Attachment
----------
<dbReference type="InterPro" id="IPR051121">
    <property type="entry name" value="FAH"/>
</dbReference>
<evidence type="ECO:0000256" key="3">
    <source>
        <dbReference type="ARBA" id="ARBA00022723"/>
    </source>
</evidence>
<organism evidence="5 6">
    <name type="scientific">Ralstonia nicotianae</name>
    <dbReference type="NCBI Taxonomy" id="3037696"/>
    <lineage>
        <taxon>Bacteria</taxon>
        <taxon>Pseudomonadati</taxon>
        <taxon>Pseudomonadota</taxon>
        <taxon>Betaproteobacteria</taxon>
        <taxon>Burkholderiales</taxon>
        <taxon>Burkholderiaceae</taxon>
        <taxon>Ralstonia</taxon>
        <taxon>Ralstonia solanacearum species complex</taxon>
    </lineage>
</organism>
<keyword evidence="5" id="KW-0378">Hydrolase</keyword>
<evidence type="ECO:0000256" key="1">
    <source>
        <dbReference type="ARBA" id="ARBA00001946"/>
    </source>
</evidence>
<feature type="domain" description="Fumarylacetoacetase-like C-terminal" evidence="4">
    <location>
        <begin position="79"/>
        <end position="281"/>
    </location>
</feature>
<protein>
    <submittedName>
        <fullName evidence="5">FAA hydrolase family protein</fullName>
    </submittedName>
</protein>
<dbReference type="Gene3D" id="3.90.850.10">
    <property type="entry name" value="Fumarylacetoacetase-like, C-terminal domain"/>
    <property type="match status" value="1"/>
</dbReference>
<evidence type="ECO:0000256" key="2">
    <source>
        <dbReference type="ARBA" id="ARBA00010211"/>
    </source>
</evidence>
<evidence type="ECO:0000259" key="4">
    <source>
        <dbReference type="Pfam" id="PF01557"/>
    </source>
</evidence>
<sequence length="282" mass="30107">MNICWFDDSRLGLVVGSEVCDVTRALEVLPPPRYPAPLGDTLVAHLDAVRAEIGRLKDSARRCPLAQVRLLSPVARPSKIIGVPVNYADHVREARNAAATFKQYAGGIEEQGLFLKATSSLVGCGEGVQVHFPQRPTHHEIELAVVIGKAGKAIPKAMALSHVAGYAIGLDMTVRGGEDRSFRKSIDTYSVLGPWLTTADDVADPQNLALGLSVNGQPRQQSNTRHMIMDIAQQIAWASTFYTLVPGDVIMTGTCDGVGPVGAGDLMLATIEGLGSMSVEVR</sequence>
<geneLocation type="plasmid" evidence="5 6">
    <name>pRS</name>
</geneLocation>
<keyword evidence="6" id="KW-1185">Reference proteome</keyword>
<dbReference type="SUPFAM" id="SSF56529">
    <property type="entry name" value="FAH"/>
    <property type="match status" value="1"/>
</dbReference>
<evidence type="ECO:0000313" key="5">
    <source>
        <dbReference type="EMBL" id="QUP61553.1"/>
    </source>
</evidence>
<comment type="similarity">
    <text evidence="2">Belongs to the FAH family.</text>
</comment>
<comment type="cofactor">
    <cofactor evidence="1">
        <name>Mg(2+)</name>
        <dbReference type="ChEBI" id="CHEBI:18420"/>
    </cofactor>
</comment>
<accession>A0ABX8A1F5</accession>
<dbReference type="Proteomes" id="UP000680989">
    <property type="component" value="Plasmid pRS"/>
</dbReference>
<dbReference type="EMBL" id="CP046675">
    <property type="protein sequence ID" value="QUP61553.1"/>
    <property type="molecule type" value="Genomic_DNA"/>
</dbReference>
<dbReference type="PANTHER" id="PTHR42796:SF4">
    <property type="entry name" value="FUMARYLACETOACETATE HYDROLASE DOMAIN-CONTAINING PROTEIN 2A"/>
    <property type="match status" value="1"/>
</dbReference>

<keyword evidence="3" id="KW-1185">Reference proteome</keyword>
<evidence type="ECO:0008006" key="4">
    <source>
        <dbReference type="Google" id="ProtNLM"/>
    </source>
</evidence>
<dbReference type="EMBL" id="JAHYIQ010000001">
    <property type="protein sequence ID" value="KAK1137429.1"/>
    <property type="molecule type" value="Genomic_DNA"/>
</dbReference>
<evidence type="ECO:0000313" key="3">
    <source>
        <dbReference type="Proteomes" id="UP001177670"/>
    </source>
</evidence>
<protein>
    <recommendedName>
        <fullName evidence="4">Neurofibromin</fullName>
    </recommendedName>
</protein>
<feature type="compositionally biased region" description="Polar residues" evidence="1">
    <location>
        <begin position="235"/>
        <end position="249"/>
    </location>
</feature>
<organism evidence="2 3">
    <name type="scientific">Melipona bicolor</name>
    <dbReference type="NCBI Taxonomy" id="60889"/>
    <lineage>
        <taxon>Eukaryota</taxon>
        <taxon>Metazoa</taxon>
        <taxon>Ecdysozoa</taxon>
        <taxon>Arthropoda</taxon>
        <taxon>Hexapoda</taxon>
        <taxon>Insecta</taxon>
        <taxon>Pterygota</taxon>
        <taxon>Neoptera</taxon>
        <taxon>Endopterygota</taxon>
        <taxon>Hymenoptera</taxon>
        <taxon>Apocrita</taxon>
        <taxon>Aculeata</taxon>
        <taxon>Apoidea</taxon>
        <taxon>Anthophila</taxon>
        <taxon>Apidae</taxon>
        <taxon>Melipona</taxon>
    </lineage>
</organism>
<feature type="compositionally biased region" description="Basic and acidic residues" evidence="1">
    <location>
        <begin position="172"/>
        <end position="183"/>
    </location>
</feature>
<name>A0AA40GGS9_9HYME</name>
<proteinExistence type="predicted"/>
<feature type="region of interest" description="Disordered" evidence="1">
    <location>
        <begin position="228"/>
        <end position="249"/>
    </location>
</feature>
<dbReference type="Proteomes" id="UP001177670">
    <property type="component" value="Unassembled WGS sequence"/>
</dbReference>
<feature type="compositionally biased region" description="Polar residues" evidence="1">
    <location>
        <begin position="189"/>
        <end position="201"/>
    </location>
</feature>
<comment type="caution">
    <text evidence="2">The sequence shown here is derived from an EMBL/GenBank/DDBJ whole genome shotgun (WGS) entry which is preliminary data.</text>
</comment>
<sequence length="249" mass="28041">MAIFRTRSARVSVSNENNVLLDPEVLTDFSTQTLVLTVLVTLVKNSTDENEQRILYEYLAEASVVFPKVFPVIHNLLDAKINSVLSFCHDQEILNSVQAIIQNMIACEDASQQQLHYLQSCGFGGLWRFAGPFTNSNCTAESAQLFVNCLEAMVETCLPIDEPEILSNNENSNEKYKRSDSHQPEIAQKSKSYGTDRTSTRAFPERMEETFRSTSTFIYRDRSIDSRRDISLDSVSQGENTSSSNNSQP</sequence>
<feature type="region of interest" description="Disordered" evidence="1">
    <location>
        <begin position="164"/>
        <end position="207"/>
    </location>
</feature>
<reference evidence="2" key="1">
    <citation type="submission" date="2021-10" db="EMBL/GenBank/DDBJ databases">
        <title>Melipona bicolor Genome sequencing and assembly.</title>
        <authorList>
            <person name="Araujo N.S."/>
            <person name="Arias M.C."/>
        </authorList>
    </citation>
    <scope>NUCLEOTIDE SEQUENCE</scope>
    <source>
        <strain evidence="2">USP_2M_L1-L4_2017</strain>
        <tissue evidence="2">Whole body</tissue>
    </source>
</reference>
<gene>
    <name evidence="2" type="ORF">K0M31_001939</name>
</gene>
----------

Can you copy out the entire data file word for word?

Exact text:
<dbReference type="InterPro" id="IPR051121">
    <property type="entry name" value="FAH"/>
</dbReference>
<evidence type="ECO:0000256" key="3">
    <source>
        <dbReference type="ARBA" id="ARBA00022723"/>
    </source>
</evidence>
<organism evidence="5 6">
    <name type="scientific">Ralstonia nicotianae</name>
    <dbReference type="NCBI Taxonomy" id="3037696"/>
    <lineage>
        <taxon>Bacteria</taxon>
        <taxon>Pseudomonadati</taxon>
        <taxon>Pseudomonadota</taxon>
        <taxon>Betaproteobacteria</taxon>
        <taxon>Burkholderiales</taxon>
        <taxon>Burkholderiaceae</taxon>
        <taxon>Ralstonia</taxon>
        <taxon>Ralstonia solanacearum species complex</taxon>
    </lineage>
</organism>
<keyword evidence="5" id="KW-0378">Hydrolase</keyword>
<evidence type="ECO:0000256" key="1">
    <source>
        <dbReference type="ARBA" id="ARBA00001946"/>
    </source>
</evidence>
<feature type="domain" description="Fumarylacetoacetase-like C-terminal" evidence="4">
    <location>
        <begin position="79"/>
        <end position="281"/>
    </location>
</feature>
<protein>
    <submittedName>
        <fullName evidence="5">FAA hydrolase family protein</fullName>
    </submittedName>
</protein>
<dbReference type="Gene3D" id="3.90.850.10">
    <property type="entry name" value="Fumarylacetoacetase-like, C-terminal domain"/>
    <property type="match status" value="1"/>
</dbReference>
<evidence type="ECO:0000256" key="2">
    <source>
        <dbReference type="ARBA" id="ARBA00010211"/>
    </source>
</evidence>
<evidence type="ECO:0000259" key="4">
    <source>
        <dbReference type="Pfam" id="PF01557"/>
    </source>
</evidence>
<sequence length="282" mass="30107">MNICWFDDSRLGLVVGSEVCDVTRALEVLPPPRYPAPLGDTLVAHLDAVRAEIGRLKDSARRCPLAQVRLLSPVARPSKIIGVPVNYADHVREARNAAATFKQYAGGIEEQGLFLKATSSLVGCGEGVQVHFPQRPTHHEIELAVVIGKAGKAIPKAMALSHVAGYAIGLDMTVRGGEDRSFRKSIDTYSVLGPWLTTADDVADPQNLALGLSVNGQPRQQSNTRHMIMDIAQQIAWASTFYTLVPGDVIMTGTCDGVGPVGAGDLMLATIEGLGSMSVEVR</sequence>
<geneLocation type="plasmid" evidence="5 6">
    <name>pRS</name>
</geneLocation>
<keyword evidence="6" id="KW-1185">Reference proteome</keyword>
<dbReference type="SUPFAM" id="SSF56529">
    <property type="entry name" value="FAH"/>
    <property type="match status" value="1"/>
</dbReference>
<evidence type="ECO:0000313" key="5">
    <source>
        <dbReference type="EMBL" id="QUP61553.1"/>
    </source>
</evidence>
<comment type="similarity">
    <text evidence="2">Belongs to the FAH family.</text>
</comment>
<comment type="cofactor">
    <cofactor evidence="1">
        <name>Mg(2+)</name>
        <dbReference type="ChEBI" id="CHEBI:18420"/>
    </cofactor>
</comment>
<accession>A0ABX8A1F5</accession>
<dbReference type="Proteomes" id="UP000680989">
    <property type="component" value="Plasmid pRS"/>
</dbReference>
<dbReference type="EMBL" id="CP046675">
    <property type="protein sequence ID" value="QUP61553.1"/>
    <property type="molecule type" value="Genomic_DNA"/>
</dbReference>
<dbReference type="PANTHER" id="PTHR42796:SF4">
    <property type="entry name" value="FUMARYLACETOACETATE HYDROLASE DOMAIN-CONTAINING PROTEIN 2A"/>
    <property type="match status" value="1"/>
</dbReference>

<keyword evidence="3" id="KW-1185">Reference proteome</keyword>
<evidence type="ECO:0008006" key="4">
    <source>
        <dbReference type="Google" id="ProtNLM"/>
    </source>
</evidence>
<dbReference type="EMBL" id="JAHYIQ010000001">
    <property type="protein sequence ID" value="KAK1137429.1"/>
    <property type="molecule type" value="Genomic_DNA"/>
</dbReference>
<evidence type="ECO:0000313" key="3">
    <source>
        <dbReference type="Proteomes" id="UP001177670"/>
    </source>
</evidence>
<protein>
    <recommendedName>
        <fullName evidence="4">Neurofibromin</fullName>
    </recommendedName>
</protein>
<feature type="compositionally biased region" description="Polar residues" evidence="1">
    <location>
        <begin position="235"/>
        <end position="249"/>
    </location>
</feature>
<organism evidence="2 3">
    <name type="scientific">Melipona bicolor</name>
    <dbReference type="NCBI Taxonomy" id="60889"/>
    <lineage>
        <taxon>Eukaryota</taxon>
        <taxon>Metazoa</taxon>
        <taxon>Ecdysozoa</taxon>
        <taxon>Arthropoda</taxon>
        <taxon>Hexapoda</taxon>
        <taxon>Insecta</taxon>
        <taxon>Pterygota</taxon>
        <taxon>Neoptera</taxon>
        <taxon>Endopterygota</taxon>
        <taxon>Hymenoptera</taxon>
        <taxon>Apocrita</taxon>
        <taxon>Aculeata</taxon>
        <taxon>Apoidea</taxon>
        <taxon>Anthophila</taxon>
        <taxon>Apidae</taxon>
        <taxon>Melipona</taxon>
    </lineage>
</organism>
<feature type="compositionally biased region" description="Basic and acidic residues" evidence="1">
    <location>
        <begin position="172"/>
        <end position="183"/>
    </location>
</feature>
<name>A0AA40GGS9_9HYME</name>
<proteinExistence type="predicted"/>
<feature type="region of interest" description="Disordered" evidence="1">
    <location>
        <begin position="228"/>
        <end position="249"/>
    </location>
</feature>
<dbReference type="Proteomes" id="UP001177670">
    <property type="component" value="Unassembled WGS sequence"/>
</dbReference>
<feature type="compositionally biased region" description="Polar residues" evidence="1">
    <location>
        <begin position="189"/>
        <end position="201"/>
    </location>
</feature>
<comment type="caution">
    <text evidence="2">The sequence shown here is derived from an EMBL/GenBank/DDBJ whole genome shotgun (WGS) entry which is preliminary data.</text>
</comment>
<sequence length="249" mass="28041">MAIFRTRSARVSVSNENNVLLDPEVLTDFSTQTLVLTVLVTLVKNSTDENEQRILYEYLAEASVVFPKVFPVIHNLLDAKINSVLSFCHDQEILNSVQAIIQNMIACEDASQQQLHYLQSCGFGGLWRFAGPFTNSNCTAESAQLFVNCLEAMVETCLPIDEPEILSNNENSNEKYKRSDSHQPEIAQKSKSYGTDRTSTRAFPERMEETFRSTSTFIYRDRSIDSRRDISLDSVSQGENTSSSNNSQP</sequence>
<feature type="region of interest" description="Disordered" evidence="1">
    <location>
        <begin position="164"/>
        <end position="207"/>
    </location>
</feature>
<reference evidence="2" key="1">
    <citation type="submission" date="2021-10" db="EMBL/GenBank/DDBJ databases">
        <title>Melipona bicolor Genome sequencing and assembly.</title>
        <authorList>
            <person name="Araujo N.S."/>
            <person name="Arias M.C."/>
        </authorList>
    </citation>
    <scope>NUCLEOTIDE SEQUENCE</scope>
    <source>
        <strain evidence="2">USP_2M_L1-L4_2017</strain>
        <tissue evidence="2">Whole body</tissue>
    </source>
</reference>
<gene>
    <name evidence="2" type="ORF">K0M31_001939</name>
</gene>